What is the correct metric to measure a player’s offensive contribution in a football game? Is it goals, assists, expected goals, expected assists? While we may never find a perfect answer to the question, one metric comes close. Expected Threats (xT) works on a simple but effective thought process. For example, if a player has a ball at his feet in a specific part of the pitch, what is the likelihood that the ball may end up in the back of the net after some moves. This is what xT aims to do.
Under the metric, the aim is to sense the action just before a key pass, a brilliant through ball to see a pattern. This helps in identifying players who are the chief creators of the team. The xT model is an improvement on the previously xG chain model, which had limitations. In the previous model, the same value was assigned to every player in the move before the assist. However, it didn’t distinguish between the quality of the passes and the vision of a player who did the most challenging job while creating the goal. So, it would be hard to identify the real creative genius.
So, how does the xT model work?
What is Expected Threat (xT)?
First, we must get the math out of the way. The formula for deriving xT was developed by Karun Singh in his blog in 2018. He divided the entire football pitch into grids. In football, after getting a ball, a player has two options, either shoot or move the ball into a different grid through passing or carries.
So Karun Singh calculated the shooting probability and moving probability from each grid. So, for example, a grid inside the penalty box will have a high shooting probability compared to, say, the middle of the pitch.
Using this methodology, he first calculated the number of times a player shot from a grid and multiplied it by the goal conversion rate from that grid. Then he figured how often a player would move or pass the ball to a different grid. The second value was called the transition matrix. So, you multiply the shooting probability by the conversion rate, add it to the moving likelihood, which has been multiplied by the transition matrix and xT grid.
This led to the creation of the xT formula, which is as follows:
This gives us the most accurate ratings for a player’s offensive contributions. The xT metric has been further divided into two parts, xT from passes and xT from carries.
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The need for xT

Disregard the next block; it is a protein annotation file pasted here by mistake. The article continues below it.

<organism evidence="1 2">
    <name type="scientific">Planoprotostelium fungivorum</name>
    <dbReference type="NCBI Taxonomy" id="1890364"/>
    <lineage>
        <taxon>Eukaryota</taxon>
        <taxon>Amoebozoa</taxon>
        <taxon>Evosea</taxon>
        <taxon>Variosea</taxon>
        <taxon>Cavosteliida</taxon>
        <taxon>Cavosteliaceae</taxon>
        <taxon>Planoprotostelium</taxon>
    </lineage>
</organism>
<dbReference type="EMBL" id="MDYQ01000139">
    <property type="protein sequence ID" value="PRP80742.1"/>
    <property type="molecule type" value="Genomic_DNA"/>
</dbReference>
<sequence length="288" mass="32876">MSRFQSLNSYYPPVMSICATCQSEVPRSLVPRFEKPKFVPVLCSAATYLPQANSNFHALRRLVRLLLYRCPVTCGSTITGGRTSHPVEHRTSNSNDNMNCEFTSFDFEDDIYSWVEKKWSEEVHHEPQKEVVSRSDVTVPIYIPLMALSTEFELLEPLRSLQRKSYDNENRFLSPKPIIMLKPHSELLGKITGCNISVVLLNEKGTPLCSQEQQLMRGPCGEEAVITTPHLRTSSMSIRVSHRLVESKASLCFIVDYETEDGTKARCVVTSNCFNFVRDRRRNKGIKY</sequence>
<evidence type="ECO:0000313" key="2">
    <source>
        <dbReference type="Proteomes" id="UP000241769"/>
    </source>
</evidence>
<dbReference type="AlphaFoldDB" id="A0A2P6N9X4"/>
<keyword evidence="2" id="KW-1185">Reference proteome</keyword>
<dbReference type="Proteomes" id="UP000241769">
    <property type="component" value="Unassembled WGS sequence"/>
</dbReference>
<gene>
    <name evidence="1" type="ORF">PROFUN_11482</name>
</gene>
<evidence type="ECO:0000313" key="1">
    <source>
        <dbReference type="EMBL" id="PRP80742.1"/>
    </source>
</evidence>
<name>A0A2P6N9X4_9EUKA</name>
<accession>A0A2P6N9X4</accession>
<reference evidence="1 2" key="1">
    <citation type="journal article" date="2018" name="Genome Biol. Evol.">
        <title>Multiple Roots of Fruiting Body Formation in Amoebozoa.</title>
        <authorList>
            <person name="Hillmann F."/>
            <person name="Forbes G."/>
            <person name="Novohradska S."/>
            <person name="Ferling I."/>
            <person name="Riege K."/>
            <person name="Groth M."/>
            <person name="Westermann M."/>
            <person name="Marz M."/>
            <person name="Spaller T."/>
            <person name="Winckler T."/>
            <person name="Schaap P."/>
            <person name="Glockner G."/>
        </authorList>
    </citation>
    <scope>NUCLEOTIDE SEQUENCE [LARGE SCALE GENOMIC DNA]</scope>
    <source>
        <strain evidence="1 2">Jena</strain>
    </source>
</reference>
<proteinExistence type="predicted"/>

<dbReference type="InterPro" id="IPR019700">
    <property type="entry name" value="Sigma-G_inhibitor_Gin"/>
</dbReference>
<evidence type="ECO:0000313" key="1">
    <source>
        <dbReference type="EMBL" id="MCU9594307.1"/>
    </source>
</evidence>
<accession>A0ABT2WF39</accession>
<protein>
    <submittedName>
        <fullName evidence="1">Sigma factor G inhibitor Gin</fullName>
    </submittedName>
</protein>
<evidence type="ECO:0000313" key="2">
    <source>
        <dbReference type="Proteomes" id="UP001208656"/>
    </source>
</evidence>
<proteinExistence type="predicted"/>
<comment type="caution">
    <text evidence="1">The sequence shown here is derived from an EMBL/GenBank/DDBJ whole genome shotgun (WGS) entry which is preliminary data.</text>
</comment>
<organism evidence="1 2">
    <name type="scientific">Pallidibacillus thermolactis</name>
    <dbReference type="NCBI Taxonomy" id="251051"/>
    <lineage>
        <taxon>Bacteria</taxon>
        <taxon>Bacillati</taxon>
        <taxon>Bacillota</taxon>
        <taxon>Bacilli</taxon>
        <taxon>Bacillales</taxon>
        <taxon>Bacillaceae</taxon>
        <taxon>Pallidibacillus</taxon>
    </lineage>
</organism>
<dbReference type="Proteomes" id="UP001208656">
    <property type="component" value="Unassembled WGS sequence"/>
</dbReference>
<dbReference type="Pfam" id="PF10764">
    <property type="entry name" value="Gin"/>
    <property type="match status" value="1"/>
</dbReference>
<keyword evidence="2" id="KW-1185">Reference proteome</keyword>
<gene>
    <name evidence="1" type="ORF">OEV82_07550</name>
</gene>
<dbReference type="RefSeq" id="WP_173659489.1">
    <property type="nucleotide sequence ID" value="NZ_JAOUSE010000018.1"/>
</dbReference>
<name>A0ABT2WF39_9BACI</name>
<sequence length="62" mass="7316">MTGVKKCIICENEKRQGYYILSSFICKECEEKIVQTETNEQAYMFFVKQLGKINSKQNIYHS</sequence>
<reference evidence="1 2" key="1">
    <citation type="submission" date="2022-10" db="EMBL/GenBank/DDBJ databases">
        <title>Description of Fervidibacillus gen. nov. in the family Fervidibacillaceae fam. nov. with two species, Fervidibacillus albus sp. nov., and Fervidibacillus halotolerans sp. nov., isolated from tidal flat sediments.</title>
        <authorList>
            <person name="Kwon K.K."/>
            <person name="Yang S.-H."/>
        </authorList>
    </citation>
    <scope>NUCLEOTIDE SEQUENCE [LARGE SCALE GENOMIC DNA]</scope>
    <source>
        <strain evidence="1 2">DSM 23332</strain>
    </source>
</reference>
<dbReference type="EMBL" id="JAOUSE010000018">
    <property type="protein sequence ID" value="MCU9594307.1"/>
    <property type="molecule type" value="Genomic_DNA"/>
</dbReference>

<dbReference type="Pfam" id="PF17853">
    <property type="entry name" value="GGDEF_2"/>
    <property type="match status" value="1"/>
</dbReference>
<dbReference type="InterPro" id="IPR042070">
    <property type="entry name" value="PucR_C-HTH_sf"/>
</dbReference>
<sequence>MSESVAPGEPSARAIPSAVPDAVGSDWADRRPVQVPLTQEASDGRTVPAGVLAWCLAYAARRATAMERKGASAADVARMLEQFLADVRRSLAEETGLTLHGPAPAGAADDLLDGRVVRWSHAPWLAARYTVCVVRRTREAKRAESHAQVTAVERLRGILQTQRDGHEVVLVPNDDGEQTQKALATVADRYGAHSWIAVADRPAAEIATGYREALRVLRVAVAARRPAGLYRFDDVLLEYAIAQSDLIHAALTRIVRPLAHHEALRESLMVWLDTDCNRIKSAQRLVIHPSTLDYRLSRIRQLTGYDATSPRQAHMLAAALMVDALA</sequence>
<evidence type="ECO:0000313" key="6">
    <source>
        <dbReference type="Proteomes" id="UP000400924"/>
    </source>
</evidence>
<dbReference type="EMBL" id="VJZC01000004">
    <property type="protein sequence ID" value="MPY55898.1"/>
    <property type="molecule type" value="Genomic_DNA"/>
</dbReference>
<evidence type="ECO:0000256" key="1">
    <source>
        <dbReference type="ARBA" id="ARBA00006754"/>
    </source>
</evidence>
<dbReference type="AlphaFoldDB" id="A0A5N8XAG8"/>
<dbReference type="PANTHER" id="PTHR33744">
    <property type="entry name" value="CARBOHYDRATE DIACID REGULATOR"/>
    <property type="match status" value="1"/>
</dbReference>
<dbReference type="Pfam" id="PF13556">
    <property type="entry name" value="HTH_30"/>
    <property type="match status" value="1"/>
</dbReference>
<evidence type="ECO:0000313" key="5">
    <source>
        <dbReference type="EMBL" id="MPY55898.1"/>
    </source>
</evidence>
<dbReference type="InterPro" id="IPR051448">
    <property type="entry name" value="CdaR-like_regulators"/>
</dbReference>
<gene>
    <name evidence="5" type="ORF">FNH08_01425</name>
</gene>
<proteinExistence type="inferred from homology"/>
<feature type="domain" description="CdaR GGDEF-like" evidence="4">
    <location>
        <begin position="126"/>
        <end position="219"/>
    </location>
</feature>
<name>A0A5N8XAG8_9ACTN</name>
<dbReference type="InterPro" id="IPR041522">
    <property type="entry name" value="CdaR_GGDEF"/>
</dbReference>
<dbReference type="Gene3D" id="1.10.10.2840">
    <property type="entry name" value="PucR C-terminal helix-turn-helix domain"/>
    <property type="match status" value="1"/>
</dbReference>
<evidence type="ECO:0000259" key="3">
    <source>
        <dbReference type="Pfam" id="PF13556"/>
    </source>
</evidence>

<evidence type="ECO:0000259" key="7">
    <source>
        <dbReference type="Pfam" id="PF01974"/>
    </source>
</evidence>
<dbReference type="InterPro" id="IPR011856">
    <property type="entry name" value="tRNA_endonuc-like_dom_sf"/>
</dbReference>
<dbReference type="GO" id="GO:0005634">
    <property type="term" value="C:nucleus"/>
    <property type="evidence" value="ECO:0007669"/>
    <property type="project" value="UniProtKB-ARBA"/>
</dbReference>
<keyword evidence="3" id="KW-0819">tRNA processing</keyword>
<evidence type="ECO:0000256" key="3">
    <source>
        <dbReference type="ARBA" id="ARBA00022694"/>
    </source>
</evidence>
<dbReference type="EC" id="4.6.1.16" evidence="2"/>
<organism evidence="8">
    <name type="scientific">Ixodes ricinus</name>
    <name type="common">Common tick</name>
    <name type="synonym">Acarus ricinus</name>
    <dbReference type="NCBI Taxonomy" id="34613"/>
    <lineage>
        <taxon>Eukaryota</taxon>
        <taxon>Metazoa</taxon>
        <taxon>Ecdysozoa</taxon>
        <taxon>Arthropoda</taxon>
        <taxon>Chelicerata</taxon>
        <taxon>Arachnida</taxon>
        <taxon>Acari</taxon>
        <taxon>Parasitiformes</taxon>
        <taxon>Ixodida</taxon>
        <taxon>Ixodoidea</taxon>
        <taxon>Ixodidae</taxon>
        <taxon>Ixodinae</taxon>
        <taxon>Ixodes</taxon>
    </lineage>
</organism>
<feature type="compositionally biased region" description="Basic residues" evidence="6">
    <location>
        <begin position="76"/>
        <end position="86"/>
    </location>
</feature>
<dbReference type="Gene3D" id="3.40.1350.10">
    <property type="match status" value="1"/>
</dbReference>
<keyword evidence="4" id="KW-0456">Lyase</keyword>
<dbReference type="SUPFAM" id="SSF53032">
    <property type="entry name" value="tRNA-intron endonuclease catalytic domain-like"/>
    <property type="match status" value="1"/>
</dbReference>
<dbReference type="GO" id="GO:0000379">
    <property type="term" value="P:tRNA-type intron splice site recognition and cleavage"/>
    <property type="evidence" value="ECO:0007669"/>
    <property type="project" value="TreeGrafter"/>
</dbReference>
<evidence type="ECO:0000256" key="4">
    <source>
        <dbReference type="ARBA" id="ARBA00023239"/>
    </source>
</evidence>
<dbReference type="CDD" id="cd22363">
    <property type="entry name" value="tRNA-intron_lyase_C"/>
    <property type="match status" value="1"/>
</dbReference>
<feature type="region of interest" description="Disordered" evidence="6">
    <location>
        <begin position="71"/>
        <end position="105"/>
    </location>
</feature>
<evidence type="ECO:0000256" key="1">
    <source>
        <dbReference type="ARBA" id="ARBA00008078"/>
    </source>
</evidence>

Imagine a situation in which a team is facing a corner. They clear it after a player X conjures up a brilliant pass that puts his teammate Y through on goal. The player takes the ball towards the goal and as the goalkeeper comes forward calmly squares the ball to another teammate, Z, who scores into an empty goal.
What would the stats say after that match? First, Y would get one assist, and Z would get a goal to his name. But what about X? At best, he would be getting a mention in the xG chain model, which, as we discussed, was already flawed.
So, how do we justify X’s talent? By using the xT model.
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Applying the xT model to the model above X would benefit immensely. The grid from where he conjured up the pass in his half would already have a meagre chance of scoring or making a brilliant pass. This would fetch him a very high xT value and do justice to his contribution.
So, who are our top performers in the xT model?
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xT – Top performers
As we mentioned, xT is divided into two parts, passes and carries. Regarding carries, the winner is Real Madrid’s Vinicius Jr. The Brazilian, playing in tandem with Karim Benzema, formed a deadly attack that won the La Liga and the Champions League.
The 22-year-old left established stalwarts such as Mohamed Salah and Kylian Mbappe behind. A surprise entry to the list was Manchester City’s Joao Cancelo, whose xT from carries numbers were at par with Lionel Messi.
And when it came to xT from passing, Liverpool’s Trent Alexander Arnold was the king. The Englishman was far ahead of the nearest competitors, Lionel Messi and Joao Cancelo.
Trent Alexander Arnold has also been a top performer in the Expected Offensive Value Added (xOVA) metric.
Meanwhile, Cancelo is one of the few players who has been a force through his passing and carries.
The xT model still needs perfection, which will be achieved as more data gets integrated into football. However, the current model offers a brilliant insight into the game. Another exciting thing is that xT is perhaps the perfect metric that can be integrated into coaching players and adapting them to a particular system.